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Putin joins Halonen on first run of high-speed Allegro train from Helsinki to St. Petersburg


Putin joins Halonen on first run of high-speed <i>Allegro</i> train from Helsinki to St. Petersburg
Putin joins Halonen on first run of high-speed <i>Allegro</i> train from Helsinki to St. Petersburg
Putin joins Halonen on first run of high-speed <i>Allegro</i> train from Helsinki to St. Petersburg
Putin joins Halonen on first run of high-speed <i>Allegro</i> train from Helsinki to St. Petersburg
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Visas were the issue on the minds of many on the first run of the new high-speed Allegro train from Helsinki to St. Petersburg on Sunday.
      Vladimir Yakunin, director of Russian Railways, said at a press conference in Helsinki that there are moves for lifting the visa requirement for passengers on the train. He says that he has already written about the matter to Prime Minister Vladimir Putin.
      Cruise passengers from Helsinki to St. Petersburg can already travel visa-free, and the Finnish railway company VR would like to see this extended to train passengers as well.
     
The train itself would be quite familiar to anyone who has ridden VR’s high-speed Pendolino trains that operate on main line tracks in Finland.
      The Allegro is basically an upgraded Pendolino with largely the same technology and the same body.
      The old-world charm of the traditional trains to St. Petersburg has been replaced by modern efficiency and speed and a smooth ride. The feeling is similar to that of flying on an airliner, but with much less noise.
     
One of the passengers on the first trip was President Tarja Halonen, who presided over a ribbon-cutting ceremony at Helsinki Railway Station. Also taking the trip were ministers, MPs, civil servants and railway officials from both countries.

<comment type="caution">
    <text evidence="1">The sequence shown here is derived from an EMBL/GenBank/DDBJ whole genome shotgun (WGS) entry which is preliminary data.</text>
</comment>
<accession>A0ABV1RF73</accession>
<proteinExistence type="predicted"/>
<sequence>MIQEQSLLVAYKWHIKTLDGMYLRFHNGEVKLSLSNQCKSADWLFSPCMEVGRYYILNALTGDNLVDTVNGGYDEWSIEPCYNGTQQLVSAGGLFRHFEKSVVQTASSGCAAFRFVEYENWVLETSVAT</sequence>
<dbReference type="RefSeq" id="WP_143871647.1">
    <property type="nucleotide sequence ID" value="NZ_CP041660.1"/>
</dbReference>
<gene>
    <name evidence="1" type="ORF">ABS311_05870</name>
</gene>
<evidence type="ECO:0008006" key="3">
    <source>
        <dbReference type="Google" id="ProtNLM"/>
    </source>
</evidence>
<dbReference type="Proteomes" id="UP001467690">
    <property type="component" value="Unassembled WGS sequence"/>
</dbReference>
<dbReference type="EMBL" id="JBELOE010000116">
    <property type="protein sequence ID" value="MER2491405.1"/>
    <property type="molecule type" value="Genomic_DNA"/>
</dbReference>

Security measures were heavy. There were police patrols at each station on the way and on many bridges. An empty train rode ahead of the Allegro, and a helicopter kept watch above.
      The new train also attracted eager train spotters along the route.
     
Border formalities began already near Lahti, as the train sped onwards at about 200 km/hour.
      On the way back, Finnish passport and customs inspections could continue all the way to Tikkurila.
     
Prime Minister Putin got on the train in Vyborg. He brought a bouquet of flowers, which he gave to President Halonen.
      Security measures on the Russian side were also tight, with flashing blue lights and uniforms on all overpasses.
     
VR has high expectations for the new train. Director-general Mikael Aro says that it will carry 250,000 passengers next year.
      The first Allegro train arrived at St. Petersburg’s Finland Station - on schedule - in about three and a half hours.


Previously in HS International Edition:
  Helsinki-Vantaa could develop into a second airport for congested St. Petersburg (10.11.2010)
  Allegro high-speed train to be tested on Kerava-Lahti line (27.4.2010)
  New high-speed rail link between Helsinki and St. Petersburg likely to attract business travellers (21.4.2009)

Links:
  VR website: High-speed Allegro to St. Petersburg from 12 December

Helsingin Sanomat


  13.12.2010 - TODAY
 Putin joins Halonen on first run of high-speed Allegro train from Helsinki to St. Petersburg

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